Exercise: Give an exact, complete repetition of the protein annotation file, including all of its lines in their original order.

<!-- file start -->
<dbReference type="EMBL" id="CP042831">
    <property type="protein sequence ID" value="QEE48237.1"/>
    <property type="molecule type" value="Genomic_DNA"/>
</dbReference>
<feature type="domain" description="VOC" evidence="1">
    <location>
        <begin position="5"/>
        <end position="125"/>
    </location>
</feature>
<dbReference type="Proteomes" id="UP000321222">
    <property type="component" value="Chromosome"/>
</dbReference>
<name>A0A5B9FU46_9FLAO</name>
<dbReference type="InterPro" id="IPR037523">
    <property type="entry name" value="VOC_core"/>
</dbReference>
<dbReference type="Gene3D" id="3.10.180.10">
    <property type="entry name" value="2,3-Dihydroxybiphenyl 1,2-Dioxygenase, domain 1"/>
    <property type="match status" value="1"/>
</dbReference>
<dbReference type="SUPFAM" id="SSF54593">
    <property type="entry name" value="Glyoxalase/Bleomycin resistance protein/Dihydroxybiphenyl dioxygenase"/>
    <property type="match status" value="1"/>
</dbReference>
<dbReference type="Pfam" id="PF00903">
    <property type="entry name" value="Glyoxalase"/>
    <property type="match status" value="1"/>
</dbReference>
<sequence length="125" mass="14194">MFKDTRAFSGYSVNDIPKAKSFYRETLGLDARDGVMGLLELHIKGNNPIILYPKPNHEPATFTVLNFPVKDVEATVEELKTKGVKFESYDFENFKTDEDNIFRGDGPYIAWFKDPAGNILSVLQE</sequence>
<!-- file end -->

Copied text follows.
<dbReference type="EMBL" id="CP042831">
    <property type="protein sequence ID" value="QEE48237.1"/>
    <property type="molecule type" value="Genomic_DNA"/>
</dbReference>
<feature type="domain" description="VOC" evidence="1">
    <location>
        <begin position="5"/>
        <end position="125"/>
    </location>
</feature>
<dbReference type="Proteomes" id="UP000321222">
    <property type="component" value="Chromosome"/>
</dbReference>
<name>A0A5B9FU46_9FLAO</name>
<dbReference type="InterPro" id="IPR037523">
    <property type="entry name" value="VOC_core"/>
</dbReference>
<dbReference type="Gene3D" id="3.10.180.10">
    <property type="entry name" value="2,3-Dihydroxybiphenyl 1,2-Dioxygenase, domain 1"/>
    <property type="match status" value="1"/>
</dbReference>
<dbReference type="SUPFAM" id="SSF54593">
    <property type="entry name" value="Glyoxalase/Bleomycin resistance protein/Dihydroxybiphenyl dioxygenase"/>
    <property type="match status" value="1"/>
</dbReference>
<dbReference type="Pfam" id="PF00903">
    <property type="entry name" value="Glyoxalase"/>
    <property type="match status" value="1"/>
</dbReference>
<sequence length="125" mass="14194">MFKDTRAFSGYSVNDIPKAKSFYRETLGLDARDGVMGLLELHIKGNNPIILYPKPNHEPATFTVLNFPVKDVEATVEELKTKGVKFESYDFENFKTDEDNIFRGDGPYIAWFKDPAGNILSVLQE</sequence>